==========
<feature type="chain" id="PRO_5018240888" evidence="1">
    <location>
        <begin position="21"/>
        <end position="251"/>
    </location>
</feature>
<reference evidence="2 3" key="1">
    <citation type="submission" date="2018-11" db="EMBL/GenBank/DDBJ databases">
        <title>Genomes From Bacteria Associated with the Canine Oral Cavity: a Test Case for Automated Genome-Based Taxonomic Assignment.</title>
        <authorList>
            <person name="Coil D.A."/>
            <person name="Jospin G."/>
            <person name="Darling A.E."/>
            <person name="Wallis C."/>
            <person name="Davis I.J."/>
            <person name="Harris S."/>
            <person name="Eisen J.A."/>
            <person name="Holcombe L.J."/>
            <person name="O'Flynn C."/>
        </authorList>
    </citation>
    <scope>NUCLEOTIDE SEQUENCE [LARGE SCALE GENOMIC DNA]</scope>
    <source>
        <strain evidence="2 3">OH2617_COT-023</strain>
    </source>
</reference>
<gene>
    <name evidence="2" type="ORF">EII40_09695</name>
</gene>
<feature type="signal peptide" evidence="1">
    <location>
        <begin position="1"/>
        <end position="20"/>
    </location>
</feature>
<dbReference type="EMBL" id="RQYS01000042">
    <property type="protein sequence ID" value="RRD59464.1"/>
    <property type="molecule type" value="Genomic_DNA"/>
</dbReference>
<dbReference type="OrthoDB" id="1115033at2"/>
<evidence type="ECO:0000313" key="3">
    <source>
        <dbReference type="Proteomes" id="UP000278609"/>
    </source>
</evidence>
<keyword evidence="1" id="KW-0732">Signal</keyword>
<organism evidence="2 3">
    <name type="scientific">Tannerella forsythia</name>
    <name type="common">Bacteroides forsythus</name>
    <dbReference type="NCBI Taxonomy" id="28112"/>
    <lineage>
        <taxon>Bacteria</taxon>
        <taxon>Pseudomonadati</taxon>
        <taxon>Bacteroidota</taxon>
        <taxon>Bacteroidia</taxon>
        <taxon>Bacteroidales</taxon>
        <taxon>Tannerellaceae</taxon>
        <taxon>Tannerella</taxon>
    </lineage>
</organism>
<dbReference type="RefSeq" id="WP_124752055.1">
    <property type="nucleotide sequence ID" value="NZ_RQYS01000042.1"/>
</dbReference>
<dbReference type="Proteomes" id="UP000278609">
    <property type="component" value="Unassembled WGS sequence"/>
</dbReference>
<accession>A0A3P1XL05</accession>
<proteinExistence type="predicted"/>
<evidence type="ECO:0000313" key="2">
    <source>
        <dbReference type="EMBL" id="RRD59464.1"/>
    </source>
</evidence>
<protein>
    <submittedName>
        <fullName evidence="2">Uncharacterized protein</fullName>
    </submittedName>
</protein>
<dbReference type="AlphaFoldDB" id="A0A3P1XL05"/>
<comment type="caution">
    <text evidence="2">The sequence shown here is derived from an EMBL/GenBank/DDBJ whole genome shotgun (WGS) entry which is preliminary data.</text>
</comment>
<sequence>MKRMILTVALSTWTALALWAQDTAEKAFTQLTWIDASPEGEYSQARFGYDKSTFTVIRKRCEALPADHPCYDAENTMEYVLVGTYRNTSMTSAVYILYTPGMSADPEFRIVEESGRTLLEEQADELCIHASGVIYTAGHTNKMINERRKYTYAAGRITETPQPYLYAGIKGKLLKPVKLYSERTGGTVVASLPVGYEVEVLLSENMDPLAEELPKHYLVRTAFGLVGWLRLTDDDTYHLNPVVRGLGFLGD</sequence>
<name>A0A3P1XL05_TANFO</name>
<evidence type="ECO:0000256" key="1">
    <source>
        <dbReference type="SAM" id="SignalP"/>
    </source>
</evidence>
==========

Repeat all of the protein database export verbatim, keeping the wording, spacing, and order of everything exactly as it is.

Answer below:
<feature type="chain" id="PRO_5018240888" evidence="1">
    <location>
        <begin position="21"/>
        <end position="251"/>
    </location>
</feature>
<reference evidence="2 3" key="1">
    <citation type="submission" date="2018-11" db="EMBL/GenBank/DDBJ databases">
        <title>Genomes From Bacteria Associated with the Canine Oral Cavity: a Test Case for Automated Genome-Based Taxonomic Assignment.</title>
        <authorList>
            <person name="Coil D.A."/>
            <person name="Jospin G."/>
            <person name="Darling A.E."/>
            <person name="Wallis C."/>
            <person name="Davis I.J."/>
            <person name="Harris S."/>
            <person name="Eisen J.A."/>
            <person name="Holcombe L.J."/>
            <person name="O'Flynn C."/>
        </authorList>
    </citation>
    <scope>NUCLEOTIDE SEQUENCE [LARGE SCALE GENOMIC DNA]</scope>
    <source>
        <strain evidence="2 3">OH2617_COT-023</strain>
    </source>
</reference>
<gene>
    <name evidence="2" type="ORF">EII40_09695</name>
</gene>
<feature type="signal peptide" evidence="1">
    <location>
        <begin position="1"/>
        <end position="20"/>
    </location>
</feature>
<dbReference type="EMBL" id="RQYS01000042">
    <property type="protein sequence ID" value="RRD59464.1"/>
    <property type="molecule type" value="Genomic_DNA"/>
</dbReference>
<dbReference type="OrthoDB" id="1115033at2"/>
<evidence type="ECO:0000313" key="3">
    <source>
        <dbReference type="Proteomes" id="UP000278609"/>
    </source>
</evidence>
<keyword evidence="1" id="KW-0732">Signal</keyword>
<organism evidence="2 3">
    <name type="scientific">Tannerella forsythia</name>
    <name type="common">Bacteroides forsythus</name>
    <dbReference type="NCBI Taxonomy" id="28112"/>
    <lineage>
        <taxon>Bacteria</taxon>
        <taxon>Pseudomonadati</taxon>
        <taxon>Bacteroidota</taxon>
        <taxon>Bacteroidia</taxon>
        <taxon>Bacteroidales</taxon>
        <taxon>Tannerellaceae</taxon>
        <taxon>Tannerella</taxon>
    </lineage>
</organism>
<dbReference type="RefSeq" id="WP_124752055.1">
    <property type="nucleotide sequence ID" value="NZ_RQYS01000042.1"/>
</dbReference>
<dbReference type="Proteomes" id="UP000278609">
    <property type="component" value="Unassembled WGS sequence"/>
</dbReference>
<accession>A0A3P1XL05</accession>
<proteinExistence type="predicted"/>
<evidence type="ECO:0000313" key="2">
    <source>
        <dbReference type="EMBL" id="RRD59464.1"/>
    </source>
</evidence>
<protein>
    <submittedName>
        <fullName evidence="2">Uncharacterized protein</fullName>
    </submittedName>
</protein>
<dbReference type="AlphaFoldDB" id="A0A3P1XL05"/>
<comment type="caution">
    <text evidence="2">The sequence shown here is derived from an EMBL/GenBank/DDBJ whole genome shotgun (WGS) entry which is preliminary data.</text>
</comment>
<sequence>MKRMILTVALSTWTALALWAQDTAEKAFTQLTWIDASPEGEYSQARFGYDKSTFTVIRKRCEALPADHPCYDAENTMEYVLVGTYRNTSMTSAVYILYTPGMSADPEFRIVEESGRTLLEEQADELCIHASGVIYTAGHTNKMINERRKYTYAAGRITETPQPYLYAGIKGKLLKPVKLYSERTGGTVVASLPVGYEVEVLLSENMDPLAEELPKHYLVRTAFGLVGWLRLTDDDTYHLNPVVRGLGFLGD</sequence>
<name>A0A3P1XL05_TANFO</name>
<evidence type="ECO:0000256" key="1">
    <source>
        <dbReference type="SAM" id="SignalP"/>
    </source>
</evidence>